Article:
The conclusion of “Tournament: Martial Training or Elaborate Game?”
Monthly Archives: November 2011
Today we continue by comparing at the armour, weapons and tactics used in warfare and the tournament to discover any notable differences.
This week I am posting up my work on the Tournament Book of King René of Anjou. I set out to discover if the tournament by the time of King René (c. 1460) had retained any of its purpose as a training method or if it had become little more than sport. While working on this piece I had the privilege of working with the copy of the Tournament Book held by the Glasgow Museums. This was the first manuscript I ever got to work with in person and I loved it. I also found that even though my work was on the tournament itself and I was using the manuscript as a means to an end, King René, its author was a fascinating and brilliant man who had contact with everyone of importance in his period.
I hope this work is of interest to both historians and HEMA practitioners alike. I chose the subject based on conversations with the man who got me into HEMA, John Farthing, who now practises with ARMA and to whom I am always grateful for supporting my interest in that period and for later inviting me to tag along to ARMA South Florida which are now part of the Meyer Frei Fechter Guild.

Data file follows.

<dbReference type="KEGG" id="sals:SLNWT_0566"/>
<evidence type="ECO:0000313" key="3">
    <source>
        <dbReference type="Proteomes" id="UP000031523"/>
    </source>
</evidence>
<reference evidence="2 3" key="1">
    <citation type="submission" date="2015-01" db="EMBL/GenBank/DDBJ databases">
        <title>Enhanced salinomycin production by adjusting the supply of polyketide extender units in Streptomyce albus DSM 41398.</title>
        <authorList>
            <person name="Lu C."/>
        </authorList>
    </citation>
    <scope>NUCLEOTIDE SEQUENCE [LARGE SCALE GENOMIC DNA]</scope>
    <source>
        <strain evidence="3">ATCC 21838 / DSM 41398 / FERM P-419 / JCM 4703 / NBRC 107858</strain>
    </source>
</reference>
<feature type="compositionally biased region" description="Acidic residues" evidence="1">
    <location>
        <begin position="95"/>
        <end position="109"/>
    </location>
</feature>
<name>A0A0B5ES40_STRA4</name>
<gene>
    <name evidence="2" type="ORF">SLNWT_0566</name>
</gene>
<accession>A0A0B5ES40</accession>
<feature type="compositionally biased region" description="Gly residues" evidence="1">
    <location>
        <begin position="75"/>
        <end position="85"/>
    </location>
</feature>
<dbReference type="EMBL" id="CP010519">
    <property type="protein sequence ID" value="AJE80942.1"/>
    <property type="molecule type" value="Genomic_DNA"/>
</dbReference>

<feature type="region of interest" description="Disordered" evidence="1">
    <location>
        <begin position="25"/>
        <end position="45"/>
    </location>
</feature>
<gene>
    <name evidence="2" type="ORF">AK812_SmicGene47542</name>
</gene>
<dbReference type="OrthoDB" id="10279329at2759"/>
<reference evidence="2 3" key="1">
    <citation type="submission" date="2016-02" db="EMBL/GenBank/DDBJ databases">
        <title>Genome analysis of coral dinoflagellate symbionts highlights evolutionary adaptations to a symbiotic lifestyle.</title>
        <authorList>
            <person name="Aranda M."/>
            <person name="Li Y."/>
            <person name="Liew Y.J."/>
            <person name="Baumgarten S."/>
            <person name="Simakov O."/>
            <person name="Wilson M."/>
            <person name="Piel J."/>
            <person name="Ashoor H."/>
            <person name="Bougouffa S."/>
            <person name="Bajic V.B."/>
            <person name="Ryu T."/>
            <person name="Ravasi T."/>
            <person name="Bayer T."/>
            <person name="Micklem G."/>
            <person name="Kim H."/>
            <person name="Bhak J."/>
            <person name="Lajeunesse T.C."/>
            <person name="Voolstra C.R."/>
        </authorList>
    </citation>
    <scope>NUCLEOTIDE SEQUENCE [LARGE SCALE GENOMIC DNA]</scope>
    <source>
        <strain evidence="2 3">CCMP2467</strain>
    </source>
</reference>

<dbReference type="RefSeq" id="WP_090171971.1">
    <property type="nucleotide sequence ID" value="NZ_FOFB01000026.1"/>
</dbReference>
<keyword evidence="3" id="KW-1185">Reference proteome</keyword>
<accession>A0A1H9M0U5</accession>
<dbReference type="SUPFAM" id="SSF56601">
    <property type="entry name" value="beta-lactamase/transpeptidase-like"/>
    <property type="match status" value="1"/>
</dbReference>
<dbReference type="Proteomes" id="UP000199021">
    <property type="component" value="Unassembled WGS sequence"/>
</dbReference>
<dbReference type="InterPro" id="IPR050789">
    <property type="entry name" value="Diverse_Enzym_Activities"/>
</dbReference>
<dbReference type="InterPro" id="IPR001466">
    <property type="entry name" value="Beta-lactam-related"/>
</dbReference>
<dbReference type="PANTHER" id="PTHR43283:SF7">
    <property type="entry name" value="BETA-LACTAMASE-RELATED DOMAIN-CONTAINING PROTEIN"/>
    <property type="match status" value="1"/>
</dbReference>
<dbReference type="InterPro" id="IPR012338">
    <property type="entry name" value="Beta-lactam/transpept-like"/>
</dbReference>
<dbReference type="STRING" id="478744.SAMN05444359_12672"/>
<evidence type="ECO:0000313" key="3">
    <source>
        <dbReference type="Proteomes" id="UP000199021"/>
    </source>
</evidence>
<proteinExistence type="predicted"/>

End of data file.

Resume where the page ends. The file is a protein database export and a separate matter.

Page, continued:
I will be posting a section a day so as not to overwhelm anyone on the first read through. If you can not wait feel free to download the .pdf which also includes the images that go along with Tournament: Martial Training or Elaborate Game?
Two weeks ago, Keith put up a post on how the environment in which you train affects how you fight: http://www.encasedinsteel.co.uk/2011/11/04/environment-and-hema-training/
I have decided to follow up on his post with a similar topic: how the weapon simulators with which you train affect how you fight, particularly in regard to longsword. The HEMA practitioner today has a wide variety of choice when it comes to what simulator they want to train with. They can train with wood, nylon, aluminum, or steel. They can use longer or shorter, heavier or lighter simulators. It is important however to bear in mind that all simulators have drawbacks to them, and there is no perfect simulator.
The period 400-700 saw major events and fundamental changes in the political geography and the social and linguistic make-up of Britain. Which of these events and changes had the most important impact for the Celtic speaking peoples of Britain in the early middle ages, and why?
The period of 400-700 AD is defined by many historians as the Dark Ages and ‘starts with the withdrawal of the Roman armies from Britain in 476 AD.’ This is not to follow the traditional stereotype of a period of such extreme decline that Britain reverted virtually to prehistoric means of living. The term Dark Ages is simply intended to suggest that the relative scarcity of written documents make it had to shed light on the political and social make-up of the area under study.
The environment in which one trains has a huge bearing on HOW one trains. This is something that is often forgotten about, or simply not thought about in the first place! Yet one of the most important factors in one’s ability to train martial arts of any style is precisely that: the environment and training area.